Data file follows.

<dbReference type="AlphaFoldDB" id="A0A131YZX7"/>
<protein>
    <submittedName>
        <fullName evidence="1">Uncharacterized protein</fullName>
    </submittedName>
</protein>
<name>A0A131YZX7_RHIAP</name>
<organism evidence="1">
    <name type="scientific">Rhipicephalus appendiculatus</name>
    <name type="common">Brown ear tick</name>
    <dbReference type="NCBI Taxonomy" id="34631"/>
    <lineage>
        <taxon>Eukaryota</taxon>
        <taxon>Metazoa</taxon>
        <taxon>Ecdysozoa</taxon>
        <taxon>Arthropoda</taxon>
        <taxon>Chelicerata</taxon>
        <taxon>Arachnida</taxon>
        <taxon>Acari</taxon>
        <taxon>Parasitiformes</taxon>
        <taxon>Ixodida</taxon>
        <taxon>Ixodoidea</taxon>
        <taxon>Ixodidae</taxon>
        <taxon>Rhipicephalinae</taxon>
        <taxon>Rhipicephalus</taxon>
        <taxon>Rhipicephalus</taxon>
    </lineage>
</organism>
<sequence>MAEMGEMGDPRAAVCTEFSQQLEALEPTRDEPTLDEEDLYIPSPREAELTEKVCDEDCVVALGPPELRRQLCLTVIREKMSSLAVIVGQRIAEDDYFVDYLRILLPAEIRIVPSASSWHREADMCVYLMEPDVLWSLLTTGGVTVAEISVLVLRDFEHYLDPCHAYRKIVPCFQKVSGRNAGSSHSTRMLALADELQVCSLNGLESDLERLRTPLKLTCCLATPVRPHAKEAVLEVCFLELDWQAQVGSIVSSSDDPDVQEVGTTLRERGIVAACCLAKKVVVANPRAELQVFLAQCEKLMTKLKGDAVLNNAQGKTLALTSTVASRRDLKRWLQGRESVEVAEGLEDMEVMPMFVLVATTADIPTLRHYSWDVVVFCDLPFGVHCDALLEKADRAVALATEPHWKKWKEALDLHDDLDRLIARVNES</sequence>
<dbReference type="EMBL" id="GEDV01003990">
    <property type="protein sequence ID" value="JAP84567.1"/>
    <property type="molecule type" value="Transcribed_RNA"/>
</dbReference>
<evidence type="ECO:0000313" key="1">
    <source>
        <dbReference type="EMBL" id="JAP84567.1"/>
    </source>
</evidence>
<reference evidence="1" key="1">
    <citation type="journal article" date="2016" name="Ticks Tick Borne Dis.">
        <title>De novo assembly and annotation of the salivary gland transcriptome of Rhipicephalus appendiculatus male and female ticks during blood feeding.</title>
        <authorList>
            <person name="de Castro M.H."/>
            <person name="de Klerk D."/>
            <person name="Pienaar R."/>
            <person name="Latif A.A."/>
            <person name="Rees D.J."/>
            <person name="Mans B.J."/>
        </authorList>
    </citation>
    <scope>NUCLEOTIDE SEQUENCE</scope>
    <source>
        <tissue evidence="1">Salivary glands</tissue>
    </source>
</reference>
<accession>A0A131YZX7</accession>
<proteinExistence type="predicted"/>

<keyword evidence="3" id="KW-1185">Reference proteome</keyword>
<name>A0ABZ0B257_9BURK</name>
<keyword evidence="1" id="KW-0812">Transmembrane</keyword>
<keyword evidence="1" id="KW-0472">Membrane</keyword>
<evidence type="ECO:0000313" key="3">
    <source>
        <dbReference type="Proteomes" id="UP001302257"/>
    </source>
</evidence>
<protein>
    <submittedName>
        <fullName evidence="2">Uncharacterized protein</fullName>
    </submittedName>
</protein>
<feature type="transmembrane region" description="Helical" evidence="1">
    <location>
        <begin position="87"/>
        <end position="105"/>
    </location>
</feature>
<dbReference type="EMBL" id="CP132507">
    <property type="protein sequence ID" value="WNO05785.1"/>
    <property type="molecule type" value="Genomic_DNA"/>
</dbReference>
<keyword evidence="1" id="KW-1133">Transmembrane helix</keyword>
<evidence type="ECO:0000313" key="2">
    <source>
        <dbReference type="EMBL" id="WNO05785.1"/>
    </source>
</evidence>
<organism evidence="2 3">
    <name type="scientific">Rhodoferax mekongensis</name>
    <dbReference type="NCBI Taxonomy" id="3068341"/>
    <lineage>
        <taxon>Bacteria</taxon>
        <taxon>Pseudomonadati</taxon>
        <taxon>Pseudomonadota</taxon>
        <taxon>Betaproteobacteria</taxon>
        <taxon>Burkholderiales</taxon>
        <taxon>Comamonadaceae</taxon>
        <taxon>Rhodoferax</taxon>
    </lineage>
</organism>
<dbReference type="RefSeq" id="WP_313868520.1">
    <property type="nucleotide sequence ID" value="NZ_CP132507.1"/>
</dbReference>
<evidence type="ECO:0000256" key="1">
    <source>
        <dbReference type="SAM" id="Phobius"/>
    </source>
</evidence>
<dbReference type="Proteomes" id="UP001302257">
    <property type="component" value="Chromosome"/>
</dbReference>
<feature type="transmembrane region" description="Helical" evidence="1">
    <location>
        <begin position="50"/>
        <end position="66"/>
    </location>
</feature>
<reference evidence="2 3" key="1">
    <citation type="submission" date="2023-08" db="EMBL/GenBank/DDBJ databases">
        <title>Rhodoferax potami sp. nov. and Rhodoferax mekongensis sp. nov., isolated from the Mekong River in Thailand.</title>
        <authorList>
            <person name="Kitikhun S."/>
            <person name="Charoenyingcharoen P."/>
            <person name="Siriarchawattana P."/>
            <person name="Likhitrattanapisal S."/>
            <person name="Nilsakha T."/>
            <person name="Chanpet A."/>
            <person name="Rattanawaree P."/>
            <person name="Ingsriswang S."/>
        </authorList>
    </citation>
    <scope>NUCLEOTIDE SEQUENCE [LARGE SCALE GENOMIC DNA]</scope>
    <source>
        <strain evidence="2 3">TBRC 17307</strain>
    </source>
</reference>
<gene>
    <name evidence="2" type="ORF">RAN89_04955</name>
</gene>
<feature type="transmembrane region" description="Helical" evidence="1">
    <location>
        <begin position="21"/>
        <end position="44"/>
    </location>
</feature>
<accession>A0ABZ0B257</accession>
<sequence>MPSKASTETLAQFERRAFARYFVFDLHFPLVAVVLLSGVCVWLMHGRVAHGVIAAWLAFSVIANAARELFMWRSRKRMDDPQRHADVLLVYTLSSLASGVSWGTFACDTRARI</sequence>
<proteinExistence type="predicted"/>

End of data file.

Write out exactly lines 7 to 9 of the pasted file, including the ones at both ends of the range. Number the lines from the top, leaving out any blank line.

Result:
<name>A0A131YZX7_RHIAP</name>
<organism evidence="1">
    <name type="scientific">Rhipicephalus appendiculatus</name>